Many turbines today are shipped from overseas, and may not meet United States safety standards. This is a particularly troubling problem considering that turbines include a number of electrical components. These electrical turbine components make up a small portion of the turbine, and an even smaller part of the routine maintenance tasks of a wind turbine technician. However, these components are even riskier than many mechanical turbine components, putting technicians at risk if they are not properly trained to handle these situations.
To ensure the safety of their wind turbine technicians, wind energy companies need to train their employees on the subjects of electrical and workplace safety. Some choose online programs, though these do not meet OSHA standards. Others may simply choose to do in-house training, but this can be equally problematic — your in-house training may not include key information required by OSHA, placing your company and your technicians at physical and financial risk. To this end, Technical Skills Development is the perfect resource.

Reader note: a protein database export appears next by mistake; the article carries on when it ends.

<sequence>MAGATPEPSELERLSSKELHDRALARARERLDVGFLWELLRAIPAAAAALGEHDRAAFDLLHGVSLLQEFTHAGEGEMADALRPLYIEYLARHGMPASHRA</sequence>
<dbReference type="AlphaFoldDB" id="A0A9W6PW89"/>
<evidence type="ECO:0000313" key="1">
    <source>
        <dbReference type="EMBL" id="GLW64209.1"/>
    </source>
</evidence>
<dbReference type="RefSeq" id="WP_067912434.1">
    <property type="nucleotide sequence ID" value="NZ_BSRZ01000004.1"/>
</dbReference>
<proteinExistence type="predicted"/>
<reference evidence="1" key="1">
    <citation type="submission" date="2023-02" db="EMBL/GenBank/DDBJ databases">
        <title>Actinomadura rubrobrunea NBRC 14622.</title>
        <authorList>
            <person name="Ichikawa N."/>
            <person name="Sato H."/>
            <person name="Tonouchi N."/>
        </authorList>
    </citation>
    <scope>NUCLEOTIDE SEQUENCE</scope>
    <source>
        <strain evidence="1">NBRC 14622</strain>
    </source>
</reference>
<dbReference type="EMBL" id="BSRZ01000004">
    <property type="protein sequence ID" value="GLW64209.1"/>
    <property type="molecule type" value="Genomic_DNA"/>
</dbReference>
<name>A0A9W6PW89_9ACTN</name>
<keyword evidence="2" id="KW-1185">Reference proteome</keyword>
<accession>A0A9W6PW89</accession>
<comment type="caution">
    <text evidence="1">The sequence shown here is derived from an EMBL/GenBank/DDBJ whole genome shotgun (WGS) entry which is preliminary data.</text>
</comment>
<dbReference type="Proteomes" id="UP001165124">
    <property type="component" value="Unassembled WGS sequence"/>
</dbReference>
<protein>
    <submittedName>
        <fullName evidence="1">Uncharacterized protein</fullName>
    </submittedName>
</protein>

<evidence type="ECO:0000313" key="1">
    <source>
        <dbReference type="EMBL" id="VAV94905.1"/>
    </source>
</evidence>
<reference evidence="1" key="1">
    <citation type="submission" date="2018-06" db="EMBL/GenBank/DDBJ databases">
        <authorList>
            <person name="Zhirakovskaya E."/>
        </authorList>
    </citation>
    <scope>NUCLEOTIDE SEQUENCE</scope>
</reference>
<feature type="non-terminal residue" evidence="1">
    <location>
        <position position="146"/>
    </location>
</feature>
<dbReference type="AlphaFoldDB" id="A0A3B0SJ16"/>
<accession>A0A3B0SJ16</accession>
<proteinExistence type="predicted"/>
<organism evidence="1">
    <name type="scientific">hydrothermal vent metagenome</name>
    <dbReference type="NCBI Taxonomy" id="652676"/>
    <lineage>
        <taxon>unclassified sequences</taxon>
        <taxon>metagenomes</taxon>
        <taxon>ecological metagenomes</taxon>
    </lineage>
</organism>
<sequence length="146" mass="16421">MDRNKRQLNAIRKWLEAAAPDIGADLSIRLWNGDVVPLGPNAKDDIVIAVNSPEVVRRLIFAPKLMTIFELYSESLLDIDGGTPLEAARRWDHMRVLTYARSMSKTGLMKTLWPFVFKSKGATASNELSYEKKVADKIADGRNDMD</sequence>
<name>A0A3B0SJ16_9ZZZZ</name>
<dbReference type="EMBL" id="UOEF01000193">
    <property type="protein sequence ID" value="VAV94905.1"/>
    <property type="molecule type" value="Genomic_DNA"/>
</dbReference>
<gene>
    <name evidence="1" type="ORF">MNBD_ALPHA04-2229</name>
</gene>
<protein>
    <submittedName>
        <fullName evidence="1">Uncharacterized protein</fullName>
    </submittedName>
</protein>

Technical Skills Development provides a complete Wind Turbine Technician course, designed to educate and prepare technicians in electrical hazards and safe working practices. Our wind turbine training is a complete one-day course designed to get your technicians up to speed as quickly as possible, all while meeting OSHA requirements.
To learn more about our course and what it can do to help prepare your company and your workers for the rapidly expanding global wind industry, visit Technical Skills Developments’ course description page, or contact us today.